Anesthesia in patients with long QT syndrome (LQTS) is a matter of concern. Congenital LQTS is most frequently caused by mutations in KCNQ1 (Kv7.1), whereas drug-induced LQTS is a consequence of HERG (human ether-a-go-go-related gene) channel inhibition. The aim of this study was to investigate whether the LQT1 mutation A344V in the S6 region of KCNQ1, at a position corresponding to the local anesthetic binding site in HERG, may render drug insensitive KCNQ1 channels into a toxicologically relevant target of these pharmacologic agents. This may suggest that LQTS constitutes not only a nonspecific but also a specific pharmacogenetic risk factor for anesthesia.


The authors examined electrophysiologic and pharmacologic properties of wild-type and mutant KCNQ1 channels. The effects of bupivacaine, ropivacaine, and mepivacaine were investigated using two-electrode voltage clamp and whole cell patch clamp recordings.


The mutation A344V induced voltage-dependent inactivation in homomeric KCNQ1 channels and shifted the voltage dependence of KCNQ1/KCNE1 channel activation by +30 mV. The mutation furthermore increased the sensitivity of KCNQ1/KCNE1 channels for bupivacaine 22-fold (KCNQ1wt/KCNE1: IC50 = 2,431 +/- 582 microM, n = 20; KCNQ1A344V/KCNE1: IC50 = 110 +/- 9 microM, n = 24). Pharmacologic effects of the mutant channels were dominant when mutant and wild-type channels were coexpressed. Simulation of cardiac action potentials with the Luo-Rudy model yielded a prolongation of the cardiac action potential duration and induction of early afterdepolarizations by the mutation A344V that were aggravated by local anesthetic intoxication.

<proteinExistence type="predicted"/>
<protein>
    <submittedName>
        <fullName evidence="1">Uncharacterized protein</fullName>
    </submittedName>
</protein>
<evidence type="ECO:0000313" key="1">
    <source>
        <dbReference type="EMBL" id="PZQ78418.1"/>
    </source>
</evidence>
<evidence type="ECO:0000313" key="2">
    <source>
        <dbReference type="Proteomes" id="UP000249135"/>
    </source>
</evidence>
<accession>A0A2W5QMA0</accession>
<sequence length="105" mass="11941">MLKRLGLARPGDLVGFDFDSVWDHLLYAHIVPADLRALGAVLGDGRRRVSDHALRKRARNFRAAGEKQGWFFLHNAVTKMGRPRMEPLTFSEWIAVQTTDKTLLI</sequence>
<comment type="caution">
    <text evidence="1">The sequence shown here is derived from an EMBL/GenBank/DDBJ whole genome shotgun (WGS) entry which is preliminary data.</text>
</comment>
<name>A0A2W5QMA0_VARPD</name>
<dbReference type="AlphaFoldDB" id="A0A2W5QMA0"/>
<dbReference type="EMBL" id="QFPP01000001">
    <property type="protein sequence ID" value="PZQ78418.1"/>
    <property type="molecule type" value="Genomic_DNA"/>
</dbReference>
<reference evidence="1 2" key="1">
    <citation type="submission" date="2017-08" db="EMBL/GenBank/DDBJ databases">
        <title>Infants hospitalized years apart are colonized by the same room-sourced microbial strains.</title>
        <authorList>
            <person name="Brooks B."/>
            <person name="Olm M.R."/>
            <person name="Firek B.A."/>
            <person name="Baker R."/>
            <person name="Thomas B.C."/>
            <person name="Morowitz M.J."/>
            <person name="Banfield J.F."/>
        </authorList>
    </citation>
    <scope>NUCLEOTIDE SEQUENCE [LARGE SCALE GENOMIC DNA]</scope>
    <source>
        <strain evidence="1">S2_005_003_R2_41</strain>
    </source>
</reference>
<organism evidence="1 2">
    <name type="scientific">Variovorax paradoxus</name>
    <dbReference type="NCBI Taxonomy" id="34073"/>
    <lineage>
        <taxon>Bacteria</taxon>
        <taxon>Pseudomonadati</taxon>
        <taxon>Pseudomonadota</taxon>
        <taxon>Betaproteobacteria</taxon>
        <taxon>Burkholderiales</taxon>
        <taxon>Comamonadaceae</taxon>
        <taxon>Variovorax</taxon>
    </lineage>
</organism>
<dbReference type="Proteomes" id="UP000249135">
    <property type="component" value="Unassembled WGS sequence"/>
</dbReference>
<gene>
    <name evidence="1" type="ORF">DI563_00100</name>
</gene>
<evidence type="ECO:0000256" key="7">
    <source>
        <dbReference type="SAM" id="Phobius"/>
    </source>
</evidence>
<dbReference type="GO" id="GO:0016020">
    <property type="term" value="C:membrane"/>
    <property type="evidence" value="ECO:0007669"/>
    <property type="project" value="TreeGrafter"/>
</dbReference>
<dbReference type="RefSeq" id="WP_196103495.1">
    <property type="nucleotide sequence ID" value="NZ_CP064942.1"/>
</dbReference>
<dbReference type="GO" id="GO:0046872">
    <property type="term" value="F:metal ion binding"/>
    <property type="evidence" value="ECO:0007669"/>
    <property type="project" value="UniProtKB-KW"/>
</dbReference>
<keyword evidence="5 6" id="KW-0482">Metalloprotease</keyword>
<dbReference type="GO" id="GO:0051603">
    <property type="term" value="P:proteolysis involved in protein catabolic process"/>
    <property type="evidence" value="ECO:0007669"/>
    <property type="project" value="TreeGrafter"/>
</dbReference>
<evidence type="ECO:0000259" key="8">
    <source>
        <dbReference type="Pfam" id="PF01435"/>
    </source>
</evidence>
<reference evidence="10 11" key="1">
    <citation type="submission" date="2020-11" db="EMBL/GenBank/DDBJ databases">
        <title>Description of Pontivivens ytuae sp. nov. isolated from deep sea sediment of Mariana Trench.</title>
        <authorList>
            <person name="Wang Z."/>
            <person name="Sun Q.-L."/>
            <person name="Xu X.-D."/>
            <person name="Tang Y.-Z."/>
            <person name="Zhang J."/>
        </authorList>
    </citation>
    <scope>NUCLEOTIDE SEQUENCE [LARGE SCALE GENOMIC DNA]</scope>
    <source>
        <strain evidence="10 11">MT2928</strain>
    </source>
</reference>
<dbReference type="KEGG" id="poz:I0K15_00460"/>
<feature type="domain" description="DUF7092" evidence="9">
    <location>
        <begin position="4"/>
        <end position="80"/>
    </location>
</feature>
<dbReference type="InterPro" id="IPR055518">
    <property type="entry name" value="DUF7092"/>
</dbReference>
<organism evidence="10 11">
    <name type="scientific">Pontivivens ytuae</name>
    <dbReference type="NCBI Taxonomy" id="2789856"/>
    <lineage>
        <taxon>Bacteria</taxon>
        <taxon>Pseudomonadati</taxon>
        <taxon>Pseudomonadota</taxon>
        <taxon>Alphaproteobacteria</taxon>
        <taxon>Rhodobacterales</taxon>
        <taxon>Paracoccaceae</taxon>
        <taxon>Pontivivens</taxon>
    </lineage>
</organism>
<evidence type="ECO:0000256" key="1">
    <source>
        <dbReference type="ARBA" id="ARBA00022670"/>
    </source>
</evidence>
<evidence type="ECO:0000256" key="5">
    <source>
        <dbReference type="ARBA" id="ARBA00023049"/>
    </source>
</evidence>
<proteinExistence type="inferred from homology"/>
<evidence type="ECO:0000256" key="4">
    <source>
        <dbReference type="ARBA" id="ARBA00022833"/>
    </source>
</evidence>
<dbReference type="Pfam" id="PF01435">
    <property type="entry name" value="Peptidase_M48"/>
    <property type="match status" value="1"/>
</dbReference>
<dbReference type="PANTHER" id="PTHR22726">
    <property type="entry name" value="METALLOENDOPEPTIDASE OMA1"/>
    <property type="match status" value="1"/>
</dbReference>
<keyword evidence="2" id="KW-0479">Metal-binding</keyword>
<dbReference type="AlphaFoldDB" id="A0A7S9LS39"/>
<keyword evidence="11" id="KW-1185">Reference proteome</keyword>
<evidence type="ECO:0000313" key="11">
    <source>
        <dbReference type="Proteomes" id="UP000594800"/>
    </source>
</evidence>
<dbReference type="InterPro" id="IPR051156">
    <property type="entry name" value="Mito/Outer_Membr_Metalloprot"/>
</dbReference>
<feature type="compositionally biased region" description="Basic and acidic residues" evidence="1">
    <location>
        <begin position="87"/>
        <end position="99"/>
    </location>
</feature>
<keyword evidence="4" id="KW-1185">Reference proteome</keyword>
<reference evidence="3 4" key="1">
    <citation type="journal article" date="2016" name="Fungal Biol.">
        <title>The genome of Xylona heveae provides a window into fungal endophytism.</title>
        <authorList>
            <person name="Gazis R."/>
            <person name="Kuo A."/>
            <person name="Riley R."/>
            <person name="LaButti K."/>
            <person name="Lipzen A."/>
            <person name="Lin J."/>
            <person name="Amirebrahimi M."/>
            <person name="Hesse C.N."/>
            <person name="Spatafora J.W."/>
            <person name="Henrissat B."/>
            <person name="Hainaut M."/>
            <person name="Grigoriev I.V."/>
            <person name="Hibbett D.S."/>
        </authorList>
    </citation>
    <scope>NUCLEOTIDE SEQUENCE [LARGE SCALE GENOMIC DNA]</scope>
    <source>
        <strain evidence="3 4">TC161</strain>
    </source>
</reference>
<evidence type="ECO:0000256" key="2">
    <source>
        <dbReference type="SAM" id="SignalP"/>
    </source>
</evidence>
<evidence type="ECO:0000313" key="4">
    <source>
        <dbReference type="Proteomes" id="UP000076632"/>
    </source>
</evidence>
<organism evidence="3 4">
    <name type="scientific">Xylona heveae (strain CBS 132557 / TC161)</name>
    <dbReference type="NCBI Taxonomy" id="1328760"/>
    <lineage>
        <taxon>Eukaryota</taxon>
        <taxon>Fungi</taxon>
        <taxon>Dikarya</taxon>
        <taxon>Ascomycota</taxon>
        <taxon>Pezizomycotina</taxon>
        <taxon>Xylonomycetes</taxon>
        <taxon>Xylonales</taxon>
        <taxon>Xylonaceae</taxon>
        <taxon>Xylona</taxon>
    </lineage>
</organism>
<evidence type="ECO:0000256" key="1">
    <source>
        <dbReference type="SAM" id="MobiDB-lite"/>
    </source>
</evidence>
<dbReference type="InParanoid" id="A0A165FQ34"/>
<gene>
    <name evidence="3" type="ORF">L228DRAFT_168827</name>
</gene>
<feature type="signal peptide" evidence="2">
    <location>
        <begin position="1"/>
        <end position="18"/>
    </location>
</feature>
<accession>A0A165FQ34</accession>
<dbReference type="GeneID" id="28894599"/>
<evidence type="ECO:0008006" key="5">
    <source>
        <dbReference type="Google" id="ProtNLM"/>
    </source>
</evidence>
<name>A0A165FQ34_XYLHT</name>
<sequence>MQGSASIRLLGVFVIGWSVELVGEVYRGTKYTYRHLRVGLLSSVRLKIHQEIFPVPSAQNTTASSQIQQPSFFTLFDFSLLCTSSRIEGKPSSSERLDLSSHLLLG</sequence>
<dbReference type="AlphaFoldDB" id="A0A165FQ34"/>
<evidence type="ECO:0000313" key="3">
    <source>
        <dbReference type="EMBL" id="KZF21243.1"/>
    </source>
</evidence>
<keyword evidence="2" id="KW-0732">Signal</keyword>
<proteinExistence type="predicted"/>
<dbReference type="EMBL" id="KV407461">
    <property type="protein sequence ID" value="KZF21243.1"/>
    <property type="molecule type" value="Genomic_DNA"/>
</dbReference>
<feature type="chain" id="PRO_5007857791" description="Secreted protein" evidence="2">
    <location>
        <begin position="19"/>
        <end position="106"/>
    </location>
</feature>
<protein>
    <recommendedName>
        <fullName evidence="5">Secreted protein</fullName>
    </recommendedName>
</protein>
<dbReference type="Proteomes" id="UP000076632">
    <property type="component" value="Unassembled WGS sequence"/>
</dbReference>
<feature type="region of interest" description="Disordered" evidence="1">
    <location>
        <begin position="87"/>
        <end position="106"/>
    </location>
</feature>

The results indicate that certain forms of the LQTS may constitute a specific pharmacogenetic risk factor for regional anesthesia.

LONG QT syndrome  (LQTS) is a cardiac disease characterized by arrhythmia, ventricular fibrillation of the torsades de pointes type, and sudden death. The perioperative treatment of patients with LQTS is a matter of concern.1Cardiac events of LQTS patients are often triggered by adrenergic stimulation caused by physical or emotional stress. Cardiotoxic side effects of local anesthetics may be particularly dangerous, because they alter effective refractory period temporal dispersion2and are capable of inducing sudden cardiac arrest.3,4Seven genes have been identified to be responsible for congenital LQTS.5–11Mutations in these genes may lead to a prolongation of the cardiac action potential detectable as prolonged QT interval in the electrocardiogram.